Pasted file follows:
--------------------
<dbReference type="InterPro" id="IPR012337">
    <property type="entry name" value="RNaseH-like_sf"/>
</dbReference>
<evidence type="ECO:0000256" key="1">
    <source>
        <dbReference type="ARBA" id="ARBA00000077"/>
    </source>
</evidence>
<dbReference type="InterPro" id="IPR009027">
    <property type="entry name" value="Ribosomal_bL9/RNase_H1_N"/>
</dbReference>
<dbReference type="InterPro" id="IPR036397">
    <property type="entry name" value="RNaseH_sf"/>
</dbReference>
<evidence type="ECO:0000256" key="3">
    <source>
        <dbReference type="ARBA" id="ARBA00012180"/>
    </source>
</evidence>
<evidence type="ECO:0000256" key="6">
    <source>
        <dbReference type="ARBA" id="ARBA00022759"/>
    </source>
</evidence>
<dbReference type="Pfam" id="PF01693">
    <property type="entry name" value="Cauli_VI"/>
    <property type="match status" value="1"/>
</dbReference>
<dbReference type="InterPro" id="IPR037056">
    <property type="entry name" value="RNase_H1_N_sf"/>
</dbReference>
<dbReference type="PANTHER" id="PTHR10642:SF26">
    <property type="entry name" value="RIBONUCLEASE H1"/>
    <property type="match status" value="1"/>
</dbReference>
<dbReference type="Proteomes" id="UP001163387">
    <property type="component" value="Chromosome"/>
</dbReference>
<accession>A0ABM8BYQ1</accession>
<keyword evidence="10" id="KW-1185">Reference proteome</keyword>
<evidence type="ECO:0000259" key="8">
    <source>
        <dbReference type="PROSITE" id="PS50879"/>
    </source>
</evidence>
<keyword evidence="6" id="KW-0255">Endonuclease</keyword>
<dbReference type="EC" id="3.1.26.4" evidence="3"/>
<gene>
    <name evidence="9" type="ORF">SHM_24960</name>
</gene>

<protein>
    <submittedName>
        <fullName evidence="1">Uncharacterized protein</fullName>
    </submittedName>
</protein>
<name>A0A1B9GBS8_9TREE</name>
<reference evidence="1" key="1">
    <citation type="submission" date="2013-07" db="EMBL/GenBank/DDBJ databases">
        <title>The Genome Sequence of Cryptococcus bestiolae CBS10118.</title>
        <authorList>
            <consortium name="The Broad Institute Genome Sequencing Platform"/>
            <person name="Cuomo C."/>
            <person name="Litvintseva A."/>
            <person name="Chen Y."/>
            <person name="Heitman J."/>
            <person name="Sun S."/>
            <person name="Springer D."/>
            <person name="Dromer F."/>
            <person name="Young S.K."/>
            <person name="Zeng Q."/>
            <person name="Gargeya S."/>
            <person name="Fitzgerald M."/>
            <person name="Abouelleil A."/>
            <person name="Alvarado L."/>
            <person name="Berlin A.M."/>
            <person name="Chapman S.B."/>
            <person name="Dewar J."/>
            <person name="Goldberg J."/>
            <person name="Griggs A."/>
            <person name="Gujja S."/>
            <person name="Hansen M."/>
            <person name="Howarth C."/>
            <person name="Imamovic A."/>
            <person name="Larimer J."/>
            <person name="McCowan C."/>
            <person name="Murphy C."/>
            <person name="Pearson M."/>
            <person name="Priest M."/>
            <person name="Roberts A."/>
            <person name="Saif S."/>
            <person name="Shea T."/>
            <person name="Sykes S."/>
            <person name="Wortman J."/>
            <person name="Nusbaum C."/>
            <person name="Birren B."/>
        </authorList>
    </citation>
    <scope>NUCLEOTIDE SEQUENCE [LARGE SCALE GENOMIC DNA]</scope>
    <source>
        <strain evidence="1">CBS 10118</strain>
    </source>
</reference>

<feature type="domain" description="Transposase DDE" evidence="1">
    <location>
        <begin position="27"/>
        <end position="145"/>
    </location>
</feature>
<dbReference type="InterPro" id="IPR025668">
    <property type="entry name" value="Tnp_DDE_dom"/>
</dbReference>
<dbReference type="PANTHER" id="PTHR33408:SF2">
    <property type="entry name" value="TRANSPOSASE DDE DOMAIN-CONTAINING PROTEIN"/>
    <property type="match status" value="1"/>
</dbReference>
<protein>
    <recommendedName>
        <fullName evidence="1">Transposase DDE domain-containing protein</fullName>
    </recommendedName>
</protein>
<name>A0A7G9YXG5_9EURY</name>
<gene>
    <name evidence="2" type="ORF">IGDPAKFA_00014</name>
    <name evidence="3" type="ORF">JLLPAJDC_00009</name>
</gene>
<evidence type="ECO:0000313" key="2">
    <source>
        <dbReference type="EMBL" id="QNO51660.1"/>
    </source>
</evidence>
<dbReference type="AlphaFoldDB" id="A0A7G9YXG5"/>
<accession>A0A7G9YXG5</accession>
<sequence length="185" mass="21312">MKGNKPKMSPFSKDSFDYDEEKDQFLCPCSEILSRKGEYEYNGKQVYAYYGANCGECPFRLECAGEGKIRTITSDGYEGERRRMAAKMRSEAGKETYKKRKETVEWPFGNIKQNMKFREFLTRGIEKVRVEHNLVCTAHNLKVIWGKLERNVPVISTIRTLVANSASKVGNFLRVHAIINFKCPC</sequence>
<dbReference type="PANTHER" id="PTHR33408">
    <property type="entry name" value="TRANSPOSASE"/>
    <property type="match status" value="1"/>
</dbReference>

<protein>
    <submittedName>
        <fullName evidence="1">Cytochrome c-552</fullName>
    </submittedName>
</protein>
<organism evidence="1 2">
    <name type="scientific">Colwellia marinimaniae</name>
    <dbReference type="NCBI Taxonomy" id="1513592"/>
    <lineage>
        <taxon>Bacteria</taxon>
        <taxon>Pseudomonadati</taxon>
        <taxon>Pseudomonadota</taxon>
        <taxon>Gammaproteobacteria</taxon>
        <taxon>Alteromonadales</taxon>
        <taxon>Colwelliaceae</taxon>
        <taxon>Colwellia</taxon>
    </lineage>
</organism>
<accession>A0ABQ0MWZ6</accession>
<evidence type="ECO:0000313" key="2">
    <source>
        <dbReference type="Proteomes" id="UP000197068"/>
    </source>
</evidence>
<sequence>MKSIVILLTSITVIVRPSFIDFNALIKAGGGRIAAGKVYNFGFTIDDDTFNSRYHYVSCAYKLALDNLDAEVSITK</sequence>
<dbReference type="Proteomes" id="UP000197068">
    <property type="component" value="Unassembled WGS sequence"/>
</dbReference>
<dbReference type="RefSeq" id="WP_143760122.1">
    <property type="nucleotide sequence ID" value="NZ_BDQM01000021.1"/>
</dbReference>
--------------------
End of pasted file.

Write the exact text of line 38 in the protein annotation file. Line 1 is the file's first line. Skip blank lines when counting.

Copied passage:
</dbReference>